From 2015 until 2019, I conducted 13 months of fieldwork in Addis Ababa with Ethiopian women who recently returned from domestic labor employment in the Arab Gulf. My work focuses on their decision to migrate as well as their experiences with subsequent mental and emotional unwellness and their unexpected return home.
My fieldwork primarily took place within two local NGOs, where I interviewed not only returned (former) domestic workers, but also their primary caretakers, NGO administrators, and visiting family members.
In addition to conducting work within the NGO space, I also actively sought to examine the institutional legiments that facilitate transnational domestic and migrant labor legislation between Ethiopia and the Gulf countries, the mental health care institutions and clinicians that dictate the place and form of psychiatric care and rehabilitation services, and the international organizations that provide assistance and advice within the areas of migration pertinent to the Horn of Africa.
Addis Ababa, Ethiopia
In the Fall of 2019, I returned to Ethiopia in order to "find" key interlocutors and continue follow-up work in their home villages.
However, the civil unrest in the countryside of Ethiopia prevented me from reaching most who were central to my work, and Abinet and I were only able to do follow-up interviews with one key interlocutor, a young woman I call, "Taytu".
Previously, my work in the Highlands concentrated on individual understanding of "mental health issues" and access to psychiatric care.
Research Assistant, Ethiopia
My research in Ethiopia could not have been conducted with such thoroughness and thoughtfulness without the cooperation and dedication of my research assistant, Abinet.
Born and raised in central Addis Ababa, Abinet has both experiential knowledge and a keen awareness that was essential to accessing the complicated, and at times elusive, governmental and non-governmental organizations situated in a vast and densely populated city. His sensitivity to the dual fragility and strength of human nature was also essential for our interviews with returned domestic workers, their family members and caretakers, and various officials throughout Addis Ababa.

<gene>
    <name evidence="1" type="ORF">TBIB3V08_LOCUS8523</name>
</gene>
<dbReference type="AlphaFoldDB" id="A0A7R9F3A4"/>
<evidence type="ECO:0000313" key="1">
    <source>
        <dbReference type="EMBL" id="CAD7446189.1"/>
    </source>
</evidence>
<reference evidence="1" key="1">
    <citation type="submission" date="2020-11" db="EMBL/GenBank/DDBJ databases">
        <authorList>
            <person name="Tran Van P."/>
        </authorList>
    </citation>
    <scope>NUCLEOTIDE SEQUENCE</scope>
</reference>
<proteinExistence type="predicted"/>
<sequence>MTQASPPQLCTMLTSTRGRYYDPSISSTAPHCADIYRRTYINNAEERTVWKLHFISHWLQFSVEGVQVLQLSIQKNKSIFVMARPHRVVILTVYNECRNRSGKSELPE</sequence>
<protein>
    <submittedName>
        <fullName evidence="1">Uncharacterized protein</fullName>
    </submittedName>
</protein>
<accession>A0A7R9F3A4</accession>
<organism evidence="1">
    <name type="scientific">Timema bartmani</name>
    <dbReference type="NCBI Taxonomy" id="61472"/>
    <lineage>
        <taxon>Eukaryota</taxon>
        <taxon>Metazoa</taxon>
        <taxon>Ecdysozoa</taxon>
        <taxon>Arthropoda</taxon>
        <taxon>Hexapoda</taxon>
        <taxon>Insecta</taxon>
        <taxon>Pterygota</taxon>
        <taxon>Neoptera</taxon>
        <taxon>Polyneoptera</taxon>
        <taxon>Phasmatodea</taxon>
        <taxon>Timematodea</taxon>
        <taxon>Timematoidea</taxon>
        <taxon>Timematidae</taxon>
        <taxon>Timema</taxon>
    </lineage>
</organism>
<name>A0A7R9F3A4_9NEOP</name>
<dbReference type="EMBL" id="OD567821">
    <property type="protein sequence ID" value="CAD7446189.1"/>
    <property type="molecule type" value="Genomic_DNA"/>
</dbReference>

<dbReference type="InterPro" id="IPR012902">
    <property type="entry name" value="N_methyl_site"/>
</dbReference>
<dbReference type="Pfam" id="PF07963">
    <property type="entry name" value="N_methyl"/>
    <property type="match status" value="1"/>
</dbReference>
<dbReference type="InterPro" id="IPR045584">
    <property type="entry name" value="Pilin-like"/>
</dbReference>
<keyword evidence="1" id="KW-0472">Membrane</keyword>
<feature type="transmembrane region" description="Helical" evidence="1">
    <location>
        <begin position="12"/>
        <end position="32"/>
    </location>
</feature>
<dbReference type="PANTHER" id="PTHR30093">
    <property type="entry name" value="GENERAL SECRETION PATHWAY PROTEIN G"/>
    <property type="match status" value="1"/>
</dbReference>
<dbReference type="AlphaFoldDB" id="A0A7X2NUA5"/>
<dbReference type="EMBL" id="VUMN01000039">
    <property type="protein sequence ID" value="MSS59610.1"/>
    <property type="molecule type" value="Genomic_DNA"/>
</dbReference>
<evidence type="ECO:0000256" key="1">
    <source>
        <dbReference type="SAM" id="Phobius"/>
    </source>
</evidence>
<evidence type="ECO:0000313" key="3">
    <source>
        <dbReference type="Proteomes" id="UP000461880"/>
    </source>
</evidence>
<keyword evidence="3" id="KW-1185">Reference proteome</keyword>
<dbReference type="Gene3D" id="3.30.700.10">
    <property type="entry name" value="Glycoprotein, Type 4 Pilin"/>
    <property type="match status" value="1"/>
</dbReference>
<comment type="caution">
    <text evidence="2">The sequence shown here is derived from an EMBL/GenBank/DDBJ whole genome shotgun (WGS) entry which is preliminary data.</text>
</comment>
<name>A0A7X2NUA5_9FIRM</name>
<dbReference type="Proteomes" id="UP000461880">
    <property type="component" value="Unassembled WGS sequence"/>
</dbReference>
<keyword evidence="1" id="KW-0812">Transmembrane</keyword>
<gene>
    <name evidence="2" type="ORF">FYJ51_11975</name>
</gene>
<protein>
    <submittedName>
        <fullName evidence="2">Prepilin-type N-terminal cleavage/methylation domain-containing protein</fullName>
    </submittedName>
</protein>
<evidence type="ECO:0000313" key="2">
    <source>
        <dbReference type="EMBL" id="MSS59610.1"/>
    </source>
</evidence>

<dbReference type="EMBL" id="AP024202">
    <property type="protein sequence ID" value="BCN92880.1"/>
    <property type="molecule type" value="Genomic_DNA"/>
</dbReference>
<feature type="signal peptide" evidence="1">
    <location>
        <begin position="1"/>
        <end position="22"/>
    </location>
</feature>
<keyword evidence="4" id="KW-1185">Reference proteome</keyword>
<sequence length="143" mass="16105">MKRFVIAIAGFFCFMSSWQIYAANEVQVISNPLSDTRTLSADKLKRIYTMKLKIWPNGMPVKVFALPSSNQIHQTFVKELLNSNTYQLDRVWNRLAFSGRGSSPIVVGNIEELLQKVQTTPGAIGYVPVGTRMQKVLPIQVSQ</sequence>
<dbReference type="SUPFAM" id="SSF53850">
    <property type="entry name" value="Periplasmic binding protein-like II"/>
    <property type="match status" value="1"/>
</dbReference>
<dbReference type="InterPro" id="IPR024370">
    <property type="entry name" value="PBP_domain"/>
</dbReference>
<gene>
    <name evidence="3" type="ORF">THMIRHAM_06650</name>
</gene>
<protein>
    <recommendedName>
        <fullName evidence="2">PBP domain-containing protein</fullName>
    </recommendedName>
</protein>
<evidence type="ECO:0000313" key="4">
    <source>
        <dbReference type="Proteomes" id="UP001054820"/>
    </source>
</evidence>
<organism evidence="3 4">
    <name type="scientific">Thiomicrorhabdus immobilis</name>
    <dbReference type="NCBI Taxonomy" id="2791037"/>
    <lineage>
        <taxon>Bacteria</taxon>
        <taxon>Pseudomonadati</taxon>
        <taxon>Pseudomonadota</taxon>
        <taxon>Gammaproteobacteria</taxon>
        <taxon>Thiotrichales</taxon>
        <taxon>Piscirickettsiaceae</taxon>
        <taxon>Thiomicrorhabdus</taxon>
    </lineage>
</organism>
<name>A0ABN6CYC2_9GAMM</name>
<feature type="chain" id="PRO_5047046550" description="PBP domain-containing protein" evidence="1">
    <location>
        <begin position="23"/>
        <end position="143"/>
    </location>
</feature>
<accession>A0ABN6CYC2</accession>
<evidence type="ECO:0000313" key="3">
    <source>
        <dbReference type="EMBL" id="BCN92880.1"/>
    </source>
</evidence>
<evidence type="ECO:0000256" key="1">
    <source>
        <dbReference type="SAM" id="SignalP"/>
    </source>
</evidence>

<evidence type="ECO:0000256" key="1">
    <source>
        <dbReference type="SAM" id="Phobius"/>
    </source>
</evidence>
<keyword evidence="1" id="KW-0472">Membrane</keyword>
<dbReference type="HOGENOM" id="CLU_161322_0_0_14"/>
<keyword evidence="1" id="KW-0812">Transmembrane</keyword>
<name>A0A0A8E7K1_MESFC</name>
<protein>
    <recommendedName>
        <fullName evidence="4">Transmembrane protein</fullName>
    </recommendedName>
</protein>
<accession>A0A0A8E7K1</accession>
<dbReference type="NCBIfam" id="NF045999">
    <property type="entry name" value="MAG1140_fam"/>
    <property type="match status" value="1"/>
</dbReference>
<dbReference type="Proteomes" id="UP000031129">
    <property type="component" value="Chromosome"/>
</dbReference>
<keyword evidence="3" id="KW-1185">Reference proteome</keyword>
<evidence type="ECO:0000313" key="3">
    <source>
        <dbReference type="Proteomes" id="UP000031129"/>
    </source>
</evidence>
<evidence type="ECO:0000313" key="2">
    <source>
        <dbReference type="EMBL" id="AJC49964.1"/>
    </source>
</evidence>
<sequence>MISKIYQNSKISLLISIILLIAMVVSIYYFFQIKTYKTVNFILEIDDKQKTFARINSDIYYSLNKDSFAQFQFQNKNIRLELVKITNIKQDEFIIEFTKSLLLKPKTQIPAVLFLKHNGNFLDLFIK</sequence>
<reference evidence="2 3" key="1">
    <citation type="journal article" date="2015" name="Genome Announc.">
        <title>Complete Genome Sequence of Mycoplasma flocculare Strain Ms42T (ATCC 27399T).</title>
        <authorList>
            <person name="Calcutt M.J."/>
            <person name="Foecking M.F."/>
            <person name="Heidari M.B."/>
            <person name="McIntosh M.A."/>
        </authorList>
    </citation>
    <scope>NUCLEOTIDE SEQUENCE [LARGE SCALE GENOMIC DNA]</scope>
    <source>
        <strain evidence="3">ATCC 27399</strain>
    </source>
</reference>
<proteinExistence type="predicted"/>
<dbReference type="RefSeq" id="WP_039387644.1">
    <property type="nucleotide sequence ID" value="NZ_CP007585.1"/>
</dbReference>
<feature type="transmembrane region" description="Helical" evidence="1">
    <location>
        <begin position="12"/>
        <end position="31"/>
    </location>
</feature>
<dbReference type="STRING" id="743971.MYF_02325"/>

Beyond his professionalism, it was his friendship that remained fundamental to the completion of my fieldwork.
Los Angeles, California
During my time in Los Angeles, I have maintained both a research and personal-based relationship with the Ethiopian community.
My formal work focuses on the migration experiences of 1st-generation Ethiopian-Americans. Similar to my fieldwork in Boston, my interlocutors found the Ethiopian community and cultural space(s), particularly Little Ethiopia, a welcome respite in their transatlantic migration.
My master's research took place in Boston, primarily in the South End and Lower Roxbury neighborhoods. I examined cases of suicide within Boston’s Ethiopian community. Drawing heavily on culturally constructed notions of self, my work explored what it meant for persons of the Ethiopian community to lose fellow members to suicide. Intersections of emotions, constructions of choice and agency, and idealized notions of self emerge as central themes. The body, in life and death, was situated as a vehicle for communicating dis-eased social relationships and unrealistic cultural expectations. My interlocutors positioned their perceptions of the deceased in relation to popular preconceived notions of life in the United States and stress encountered during and after the immigration process. My work demonstrated how memories/consciousness of Ethiopia, the United States, immigration, and individual cases of suicide are significant for understanding the rigidity of culturally authoritative truths operating within this community.